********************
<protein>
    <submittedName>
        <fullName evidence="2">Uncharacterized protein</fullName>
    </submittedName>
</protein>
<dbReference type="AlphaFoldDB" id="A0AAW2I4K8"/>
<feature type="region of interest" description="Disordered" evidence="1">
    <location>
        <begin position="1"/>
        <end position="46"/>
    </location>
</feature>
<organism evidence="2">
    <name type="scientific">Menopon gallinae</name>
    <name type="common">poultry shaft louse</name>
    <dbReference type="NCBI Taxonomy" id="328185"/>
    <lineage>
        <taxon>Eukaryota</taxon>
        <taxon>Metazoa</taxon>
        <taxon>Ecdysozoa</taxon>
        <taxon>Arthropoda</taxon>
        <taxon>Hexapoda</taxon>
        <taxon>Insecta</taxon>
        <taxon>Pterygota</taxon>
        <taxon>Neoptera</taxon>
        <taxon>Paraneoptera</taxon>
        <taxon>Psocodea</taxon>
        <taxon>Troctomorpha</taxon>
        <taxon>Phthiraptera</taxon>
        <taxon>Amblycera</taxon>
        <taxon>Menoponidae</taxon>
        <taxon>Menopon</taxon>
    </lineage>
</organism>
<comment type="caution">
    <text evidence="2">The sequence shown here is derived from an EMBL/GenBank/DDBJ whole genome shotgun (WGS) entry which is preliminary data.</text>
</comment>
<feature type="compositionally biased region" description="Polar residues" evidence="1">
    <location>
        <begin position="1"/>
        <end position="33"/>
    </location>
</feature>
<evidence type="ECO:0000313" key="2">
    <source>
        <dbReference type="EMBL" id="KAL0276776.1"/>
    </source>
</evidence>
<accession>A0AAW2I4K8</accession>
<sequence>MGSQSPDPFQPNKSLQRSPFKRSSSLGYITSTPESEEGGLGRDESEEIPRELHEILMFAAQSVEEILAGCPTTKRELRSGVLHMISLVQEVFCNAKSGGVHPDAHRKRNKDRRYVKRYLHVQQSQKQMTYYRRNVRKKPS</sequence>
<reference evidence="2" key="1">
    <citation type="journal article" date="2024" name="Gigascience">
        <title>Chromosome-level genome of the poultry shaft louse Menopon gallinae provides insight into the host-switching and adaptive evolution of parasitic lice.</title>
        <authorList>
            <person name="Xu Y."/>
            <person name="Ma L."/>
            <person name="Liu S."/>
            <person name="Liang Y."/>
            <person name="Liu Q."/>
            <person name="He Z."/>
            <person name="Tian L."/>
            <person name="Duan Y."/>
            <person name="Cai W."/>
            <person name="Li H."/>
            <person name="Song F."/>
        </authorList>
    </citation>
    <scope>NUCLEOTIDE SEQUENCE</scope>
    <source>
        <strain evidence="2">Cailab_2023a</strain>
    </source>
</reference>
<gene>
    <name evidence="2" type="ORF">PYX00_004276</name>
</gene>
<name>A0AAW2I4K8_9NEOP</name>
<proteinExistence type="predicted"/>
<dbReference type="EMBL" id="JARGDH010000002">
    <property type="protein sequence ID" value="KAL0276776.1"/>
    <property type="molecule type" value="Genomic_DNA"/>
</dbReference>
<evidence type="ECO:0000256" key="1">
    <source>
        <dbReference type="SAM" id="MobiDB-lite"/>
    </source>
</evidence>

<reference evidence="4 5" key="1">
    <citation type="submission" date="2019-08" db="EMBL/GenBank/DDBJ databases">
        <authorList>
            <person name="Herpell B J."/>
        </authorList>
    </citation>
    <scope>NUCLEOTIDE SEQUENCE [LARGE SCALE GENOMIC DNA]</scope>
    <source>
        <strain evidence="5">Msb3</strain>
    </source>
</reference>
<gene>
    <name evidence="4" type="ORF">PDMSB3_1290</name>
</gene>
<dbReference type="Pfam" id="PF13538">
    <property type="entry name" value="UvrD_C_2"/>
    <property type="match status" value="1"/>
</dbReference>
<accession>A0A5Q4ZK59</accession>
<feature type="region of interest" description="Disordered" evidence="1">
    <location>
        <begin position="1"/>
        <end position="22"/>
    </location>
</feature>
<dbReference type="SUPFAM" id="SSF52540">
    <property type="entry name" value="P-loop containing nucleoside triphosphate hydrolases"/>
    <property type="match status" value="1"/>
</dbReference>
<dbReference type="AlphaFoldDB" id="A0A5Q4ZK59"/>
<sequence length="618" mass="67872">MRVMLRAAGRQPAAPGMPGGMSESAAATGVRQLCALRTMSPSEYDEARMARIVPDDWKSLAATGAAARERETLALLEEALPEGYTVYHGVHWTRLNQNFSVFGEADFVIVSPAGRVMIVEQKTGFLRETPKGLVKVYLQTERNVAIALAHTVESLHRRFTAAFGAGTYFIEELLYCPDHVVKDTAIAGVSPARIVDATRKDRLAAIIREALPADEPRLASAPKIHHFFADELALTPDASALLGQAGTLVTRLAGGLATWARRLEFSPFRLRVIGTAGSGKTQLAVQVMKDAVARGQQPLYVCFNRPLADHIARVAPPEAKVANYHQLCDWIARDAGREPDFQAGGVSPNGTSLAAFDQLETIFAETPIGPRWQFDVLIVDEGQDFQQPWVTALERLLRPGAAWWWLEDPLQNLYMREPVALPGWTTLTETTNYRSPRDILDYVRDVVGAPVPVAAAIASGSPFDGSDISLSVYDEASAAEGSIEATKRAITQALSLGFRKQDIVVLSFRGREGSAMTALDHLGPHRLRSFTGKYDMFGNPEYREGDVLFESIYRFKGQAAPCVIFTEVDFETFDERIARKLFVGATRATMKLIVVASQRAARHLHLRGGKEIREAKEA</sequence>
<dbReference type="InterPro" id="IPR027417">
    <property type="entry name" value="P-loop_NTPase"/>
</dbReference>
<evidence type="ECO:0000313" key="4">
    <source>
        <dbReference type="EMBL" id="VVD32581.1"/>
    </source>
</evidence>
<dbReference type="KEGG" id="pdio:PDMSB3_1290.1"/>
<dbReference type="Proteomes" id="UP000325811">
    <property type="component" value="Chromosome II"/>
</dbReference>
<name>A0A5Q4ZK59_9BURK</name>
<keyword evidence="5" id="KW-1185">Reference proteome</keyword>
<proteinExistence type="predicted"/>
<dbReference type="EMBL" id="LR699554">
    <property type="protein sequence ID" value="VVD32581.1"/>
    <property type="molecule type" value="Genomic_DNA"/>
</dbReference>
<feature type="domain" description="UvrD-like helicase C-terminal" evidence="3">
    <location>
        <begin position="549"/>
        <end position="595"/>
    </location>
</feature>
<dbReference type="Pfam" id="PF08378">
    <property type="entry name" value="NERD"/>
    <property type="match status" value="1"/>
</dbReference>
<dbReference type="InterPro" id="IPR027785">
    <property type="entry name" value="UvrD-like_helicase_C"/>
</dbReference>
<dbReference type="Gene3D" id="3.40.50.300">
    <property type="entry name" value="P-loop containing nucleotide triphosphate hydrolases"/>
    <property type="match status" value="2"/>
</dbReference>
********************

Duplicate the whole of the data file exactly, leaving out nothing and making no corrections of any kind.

<protein>
    <submittedName>
        <fullName evidence="2">Uncharacterized protein</fullName>
    </submittedName>
</protein>
<dbReference type="AlphaFoldDB" id="A0AAW2I4K8"/>
<feature type="region of interest" description="Disordered" evidence="1">
    <location>
        <begin position="1"/>
        <end position="46"/>
    </location>
</feature>
<organism evidence="2">
    <name type="scientific">Menopon gallinae</name>
    <name type="common">poultry shaft louse</name>
    <dbReference type="NCBI Taxonomy" id="328185"/>
    <lineage>
        <taxon>Eukaryota</taxon>
        <taxon>Metazoa</taxon>
        <taxon>Ecdysozoa</taxon>
        <taxon>Arthropoda</taxon>
        <taxon>Hexapoda</taxon>
        <taxon>Insecta</taxon>
        <taxon>Pterygota</taxon>
        <taxon>Neoptera</taxon>
        <taxon>Paraneoptera</taxon>
        <taxon>Psocodea</taxon>
        <taxon>Troctomorpha</taxon>
        <taxon>Phthiraptera</taxon>
        <taxon>Amblycera</taxon>
        <taxon>Menoponidae</taxon>
        <taxon>Menopon</taxon>
    </lineage>
</organism>
<comment type="caution">
    <text evidence="2">The sequence shown here is derived from an EMBL/GenBank/DDBJ whole genome shotgun (WGS) entry which is preliminary data.</text>
</comment>
<feature type="compositionally biased region" description="Polar residues" evidence="1">
    <location>
        <begin position="1"/>
        <end position="33"/>
    </location>
</feature>
<evidence type="ECO:0000313" key="2">
    <source>
        <dbReference type="EMBL" id="KAL0276776.1"/>
    </source>
</evidence>
<accession>A0AAW2I4K8</accession>
<sequence>MGSQSPDPFQPNKSLQRSPFKRSSSLGYITSTPESEEGGLGRDESEEIPRELHEILMFAAQSVEEILAGCPTTKRELRSGVLHMISLVQEVFCNAKSGGVHPDAHRKRNKDRRYVKRYLHVQQSQKQMTYYRRNVRKKPS</sequence>
<reference evidence="2" key="1">
    <citation type="journal article" date="2024" name="Gigascience">
        <title>Chromosome-level genome of the poultry shaft louse Menopon gallinae provides insight into the host-switching and adaptive evolution of parasitic lice.</title>
        <authorList>
            <person name="Xu Y."/>
            <person name="Ma L."/>
            <person name="Liu S."/>
            <person name="Liang Y."/>
            <person name="Liu Q."/>
            <person name="He Z."/>
            <person name="Tian L."/>
            <person name="Duan Y."/>
            <person name="Cai W."/>
            <person name="Li H."/>
            <person name="Song F."/>
        </authorList>
    </citation>
    <scope>NUCLEOTIDE SEQUENCE</scope>
    <source>
        <strain evidence="2">Cailab_2023a</strain>
    </source>
</reference>
<gene>
    <name evidence="2" type="ORF">PYX00_004276</name>
</gene>
<name>A0AAW2I4K8_9NEOP</name>
<proteinExistence type="predicted"/>
<dbReference type="EMBL" id="JARGDH010000002">
    <property type="protein sequence ID" value="KAL0276776.1"/>
    <property type="molecule type" value="Genomic_DNA"/>
</dbReference>
<evidence type="ECO:0000256" key="1">
    <source>
        <dbReference type="SAM" id="MobiDB-lite"/>
    </source>
</evidence>

<reference evidence="4 5" key="1">
    <citation type="submission" date="2019-08" db="EMBL/GenBank/DDBJ databases">
        <authorList>
            <person name="Herpell B J."/>
        </authorList>
    </citation>
    <scope>NUCLEOTIDE SEQUENCE [LARGE SCALE GENOMIC DNA]</scope>
    <source>
        <strain evidence="5">Msb3</strain>
    </source>
</reference>
<gene>
    <name evidence="4" type="ORF">PDMSB3_1290</name>
</gene>
<dbReference type="Pfam" id="PF13538">
    <property type="entry name" value="UvrD_C_2"/>
    <property type="match status" value="1"/>
</dbReference>
<accession>A0A5Q4ZK59</accession>
<feature type="region of interest" description="Disordered" evidence="1">
    <location>
        <begin position="1"/>
        <end position="22"/>
    </location>
</feature>
<dbReference type="SUPFAM" id="SSF52540">
    <property type="entry name" value="P-loop containing nucleoside triphosphate hydrolases"/>
    <property type="match status" value="1"/>
</dbReference>
<dbReference type="AlphaFoldDB" id="A0A5Q4ZK59"/>
<sequence length="618" mass="67872">MRVMLRAAGRQPAAPGMPGGMSESAAATGVRQLCALRTMSPSEYDEARMARIVPDDWKSLAATGAAARERETLALLEEALPEGYTVYHGVHWTRLNQNFSVFGEADFVIVSPAGRVMIVEQKTGFLRETPKGLVKVYLQTERNVAIALAHTVESLHRRFTAAFGAGTYFIEELLYCPDHVVKDTAIAGVSPARIVDATRKDRLAAIIREALPADEPRLASAPKIHHFFADELALTPDASALLGQAGTLVTRLAGGLATWARRLEFSPFRLRVIGTAGSGKTQLAVQVMKDAVARGQQPLYVCFNRPLADHIARVAPPEAKVANYHQLCDWIARDAGREPDFQAGGVSPNGTSLAAFDQLETIFAETPIGPRWQFDVLIVDEGQDFQQPWVTALERLLRPGAAWWWLEDPLQNLYMREPVALPGWTTLTETTNYRSPRDILDYVRDVVGAPVPVAAAIASGSPFDGSDISLSVYDEASAAEGSIEATKRAITQALSLGFRKQDIVVLSFRGREGSAMTALDHLGPHRLRSFTGKYDMFGNPEYREGDVLFESIYRFKGQAAPCVIFTEVDFETFDERIARKLFVGATRATMKLIVVASQRAARHLHLRGGKEIREAKEA</sequence>
<dbReference type="InterPro" id="IPR027417">
    <property type="entry name" value="P-loop_NTPase"/>
</dbReference>
<evidence type="ECO:0000313" key="4">
    <source>
        <dbReference type="EMBL" id="VVD32581.1"/>
    </source>
</evidence>
<dbReference type="KEGG" id="pdio:PDMSB3_1290.1"/>
<dbReference type="Proteomes" id="UP000325811">
    <property type="component" value="Chromosome II"/>
</dbReference>
<name>A0A5Q4ZK59_9BURK</name>
<keyword evidence="5" id="KW-1185">Reference proteome</keyword>
<proteinExistence type="predicted"/>
<dbReference type="EMBL" id="LR699554">
    <property type="protein sequence ID" value="VVD32581.1"/>
    <property type="molecule type" value="Genomic_DNA"/>
</dbReference>
<feature type="domain" description="UvrD-like helicase C-terminal" evidence="3">
    <location>
        <begin position="549"/>
        <end position="595"/>
    </location>
</feature>
<dbReference type="Pfam" id="PF08378">
    <property type="entry name" value="NERD"/>
    <property type="match status" value="1"/>
</dbReference>
<dbReference type="InterPro" id="IPR027785">
    <property type="entry name" value="UvrD-like_helicase_C"/>
</dbReference>
<dbReference type="Gene3D" id="3.40.50.300">
    <property type="entry name" value="P-loop containing nucleotide triphosphate hydrolases"/>
    <property type="match status" value="2"/>
</dbReference>